Almost a Woman (2006) - Rotten Tomatoes

Almost a Woman (2006)





Critic Consensus: No consensus yet.

Movie Info

Based on the 1999 memoir by Esmerelda Santiago (the sequel to her earlier When I Was Puerto Rican), Almost a Woman begins in 1961, when the Santiago family -- single mom, six children, and formidable grandmother -- moves from Puerto Rico to a tiny apartment in New York. Determined to make a better life for her kids than might have been possible in the "old country," Mami Santiago (Wanda de Jesus) makes every conceivable sacrifice, and in the process loses two husbands. But the effort and heartbreak ultimately bear fruit when her daughter Esmerelda (Ana Maria Lagasca) enrolls in Manhattan's High School of the Performing Arts. Almost a Woman made its first TV appearance as a presentation of PBS' Masterpiece Theater American Collection.


Francesco Quinn
as Don Carlos
Yanniva Mendoza
as Alicia Santiago
Gabriel A. Flores
as Hector Santiago
Dawn Didawick
as Field Social Worker
Diane Salinger
as Mrs. Moore
Sarah Zinsser
as Librarian
Stacy Gallardo
as Norma Santiago
Alicia Kaplan
as Dr. Fishbeck's Nurse
Johanna Denis
as Gang Girl
Achilles Aiken
as Older Raymond
Bob Prest
as Jacob
Justine Williams
as Office Social Worker
Son Y Clave
as Salsa Band
Austin Noah Marques
as Raymond Santiago
Anne De Salvo
as Miss Narayan
Ana Maria Lagasca
as Esmeralda "Negi" Santiago
Luis Garcia
as Francisco Cortez
Wanda De Jesus
as Mami Santiago
Cliff De Young
as Mr. Burnett
Christine Healy
as Mrs. Parsons
Robin Lee
as Miss Brown
Peter Jason
as Mr. Fuller
Marisabel Garcia
as Edna Santiago
Patrice Fisher
as Gang Girl
Amy Correa
as Gang Girl
George Wyner
as Dr. Fishbeck
View All

Critic Reviews for Almost a Woman

All Critics (1) | Top Critics (1)

A historically vivid but dramatically stunted coming-of-age drama.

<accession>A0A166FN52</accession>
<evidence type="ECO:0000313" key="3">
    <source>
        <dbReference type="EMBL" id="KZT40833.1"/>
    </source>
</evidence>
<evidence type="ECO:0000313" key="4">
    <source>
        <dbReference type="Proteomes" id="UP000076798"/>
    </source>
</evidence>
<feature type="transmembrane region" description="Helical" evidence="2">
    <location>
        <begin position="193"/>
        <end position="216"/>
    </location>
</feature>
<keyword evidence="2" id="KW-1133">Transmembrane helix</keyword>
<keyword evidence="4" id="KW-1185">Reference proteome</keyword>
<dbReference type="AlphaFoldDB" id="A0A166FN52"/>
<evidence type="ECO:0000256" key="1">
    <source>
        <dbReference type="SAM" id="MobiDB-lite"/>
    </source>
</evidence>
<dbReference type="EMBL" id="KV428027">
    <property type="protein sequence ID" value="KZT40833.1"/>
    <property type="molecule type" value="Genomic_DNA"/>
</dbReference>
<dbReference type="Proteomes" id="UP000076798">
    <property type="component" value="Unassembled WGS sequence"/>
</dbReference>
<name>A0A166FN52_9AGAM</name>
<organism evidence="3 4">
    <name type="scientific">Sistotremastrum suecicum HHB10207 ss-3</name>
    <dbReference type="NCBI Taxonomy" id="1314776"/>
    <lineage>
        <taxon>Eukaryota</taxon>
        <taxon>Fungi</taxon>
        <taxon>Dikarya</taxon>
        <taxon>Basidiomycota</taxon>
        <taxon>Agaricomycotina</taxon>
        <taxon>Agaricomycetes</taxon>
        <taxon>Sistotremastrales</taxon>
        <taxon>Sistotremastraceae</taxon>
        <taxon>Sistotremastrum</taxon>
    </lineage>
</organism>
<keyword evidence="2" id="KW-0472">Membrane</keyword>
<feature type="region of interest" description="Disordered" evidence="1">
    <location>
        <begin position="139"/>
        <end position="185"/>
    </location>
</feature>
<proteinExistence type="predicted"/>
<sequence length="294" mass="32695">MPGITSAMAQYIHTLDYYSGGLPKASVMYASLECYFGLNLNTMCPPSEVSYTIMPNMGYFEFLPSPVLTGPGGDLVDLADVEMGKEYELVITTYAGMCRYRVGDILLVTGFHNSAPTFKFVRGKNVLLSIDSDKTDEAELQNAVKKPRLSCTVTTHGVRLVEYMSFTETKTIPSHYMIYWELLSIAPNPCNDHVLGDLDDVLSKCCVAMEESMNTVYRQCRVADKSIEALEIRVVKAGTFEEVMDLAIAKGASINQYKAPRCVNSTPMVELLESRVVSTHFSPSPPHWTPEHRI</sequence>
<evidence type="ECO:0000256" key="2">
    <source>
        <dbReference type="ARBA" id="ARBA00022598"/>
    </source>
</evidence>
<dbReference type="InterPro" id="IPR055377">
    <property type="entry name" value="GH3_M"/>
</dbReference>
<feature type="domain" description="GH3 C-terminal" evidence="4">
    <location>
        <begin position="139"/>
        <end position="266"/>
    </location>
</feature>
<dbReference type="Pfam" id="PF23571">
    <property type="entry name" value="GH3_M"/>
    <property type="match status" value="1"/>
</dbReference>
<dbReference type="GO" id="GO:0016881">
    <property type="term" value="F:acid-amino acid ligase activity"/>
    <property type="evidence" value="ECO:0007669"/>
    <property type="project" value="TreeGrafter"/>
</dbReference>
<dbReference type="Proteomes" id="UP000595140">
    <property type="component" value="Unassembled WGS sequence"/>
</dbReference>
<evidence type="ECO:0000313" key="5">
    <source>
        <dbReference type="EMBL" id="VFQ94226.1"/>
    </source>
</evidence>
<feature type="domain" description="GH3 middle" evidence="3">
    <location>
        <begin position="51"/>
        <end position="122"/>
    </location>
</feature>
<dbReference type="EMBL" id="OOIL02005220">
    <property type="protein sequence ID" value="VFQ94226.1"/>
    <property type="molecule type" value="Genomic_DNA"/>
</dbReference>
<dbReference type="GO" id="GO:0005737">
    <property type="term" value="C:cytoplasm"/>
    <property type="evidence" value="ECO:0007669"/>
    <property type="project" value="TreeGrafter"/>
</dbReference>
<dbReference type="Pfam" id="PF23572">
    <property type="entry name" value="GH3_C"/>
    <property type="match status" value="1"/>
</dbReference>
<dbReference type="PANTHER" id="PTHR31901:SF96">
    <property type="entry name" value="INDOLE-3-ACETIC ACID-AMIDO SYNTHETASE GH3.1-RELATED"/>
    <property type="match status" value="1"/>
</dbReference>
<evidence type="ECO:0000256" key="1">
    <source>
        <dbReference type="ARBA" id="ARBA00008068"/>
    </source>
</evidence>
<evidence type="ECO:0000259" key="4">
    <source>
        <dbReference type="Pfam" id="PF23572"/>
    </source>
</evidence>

September 5, 2002

Audience Reviews for Almost a Woman

A tender, sweet coming of age story, based on the memoir of Esmerelda Santiago, about a young girl transplanted from Puerto Rico to New York in the early sixties. Newcomer Ana Maria Lagasca shines as the young woman trying to honor her hard working mother and her PR culture while attending the NY High School for the Performing Arts and its high demands. Her family may be poor, but they are proud. They may struggle to learn English and American ways, but they are hard working and upwardly mobile. The family may be quite large, even enormous by our standards, but that only means there is more love to go around. This was inspiring and heart-warming and just plain entertaining. Produced for PBS, the production values are top-notch. It refrains from showing us the grittier side of working in sweat shops and applying for public assistance, but there are hints of that darker side, if one looks. This viewer enjoyed it for what it was, one woman's recollection of what it was like to feel suspended between two incompatible cultures and finding her way.

Mark Abell
Mark Abell

Super Reviewer

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